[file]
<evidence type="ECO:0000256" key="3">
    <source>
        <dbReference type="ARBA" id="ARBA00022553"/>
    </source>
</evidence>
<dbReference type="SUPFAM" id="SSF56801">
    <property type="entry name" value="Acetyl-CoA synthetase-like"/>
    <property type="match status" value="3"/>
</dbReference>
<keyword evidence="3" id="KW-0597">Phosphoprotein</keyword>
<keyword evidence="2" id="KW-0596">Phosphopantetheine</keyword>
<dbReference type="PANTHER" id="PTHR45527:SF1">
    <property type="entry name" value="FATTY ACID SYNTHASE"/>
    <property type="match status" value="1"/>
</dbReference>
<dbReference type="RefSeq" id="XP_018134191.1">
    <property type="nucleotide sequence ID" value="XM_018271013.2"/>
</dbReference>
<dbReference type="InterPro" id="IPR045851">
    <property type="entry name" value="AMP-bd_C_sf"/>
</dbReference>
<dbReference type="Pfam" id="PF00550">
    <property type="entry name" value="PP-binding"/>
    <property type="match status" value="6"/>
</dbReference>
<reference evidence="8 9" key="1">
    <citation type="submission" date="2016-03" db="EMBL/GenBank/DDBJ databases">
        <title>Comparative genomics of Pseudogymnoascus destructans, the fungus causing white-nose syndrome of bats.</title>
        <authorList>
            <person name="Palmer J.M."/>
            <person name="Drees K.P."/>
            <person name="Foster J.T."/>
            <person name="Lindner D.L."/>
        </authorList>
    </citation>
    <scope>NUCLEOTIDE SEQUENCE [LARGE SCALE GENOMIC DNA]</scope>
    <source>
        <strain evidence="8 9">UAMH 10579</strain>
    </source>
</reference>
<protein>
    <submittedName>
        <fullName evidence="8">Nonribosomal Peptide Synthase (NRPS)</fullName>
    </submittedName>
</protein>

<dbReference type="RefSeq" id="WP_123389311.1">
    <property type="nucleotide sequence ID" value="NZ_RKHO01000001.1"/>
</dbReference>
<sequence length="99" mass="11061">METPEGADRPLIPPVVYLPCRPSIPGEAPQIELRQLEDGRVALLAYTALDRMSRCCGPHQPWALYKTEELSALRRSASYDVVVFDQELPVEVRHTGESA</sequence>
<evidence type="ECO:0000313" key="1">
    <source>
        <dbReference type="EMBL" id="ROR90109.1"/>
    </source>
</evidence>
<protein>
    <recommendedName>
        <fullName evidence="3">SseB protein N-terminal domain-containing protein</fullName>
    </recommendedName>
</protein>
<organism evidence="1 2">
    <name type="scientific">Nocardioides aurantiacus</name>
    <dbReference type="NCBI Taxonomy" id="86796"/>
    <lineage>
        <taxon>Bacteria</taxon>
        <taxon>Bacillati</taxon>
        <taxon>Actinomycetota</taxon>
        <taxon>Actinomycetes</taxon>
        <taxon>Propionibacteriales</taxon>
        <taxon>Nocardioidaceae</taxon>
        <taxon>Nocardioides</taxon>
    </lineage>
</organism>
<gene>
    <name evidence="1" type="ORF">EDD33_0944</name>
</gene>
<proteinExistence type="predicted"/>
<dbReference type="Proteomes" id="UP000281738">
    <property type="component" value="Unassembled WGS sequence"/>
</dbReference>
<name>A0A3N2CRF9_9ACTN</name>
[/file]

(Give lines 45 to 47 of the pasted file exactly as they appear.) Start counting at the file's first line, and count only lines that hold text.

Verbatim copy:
</protein>

<dbReference type="RefSeq" id="WP_123389311.1">
    <property type="nucleotide sequence ID" value="NZ_RKHO01000001.1"/>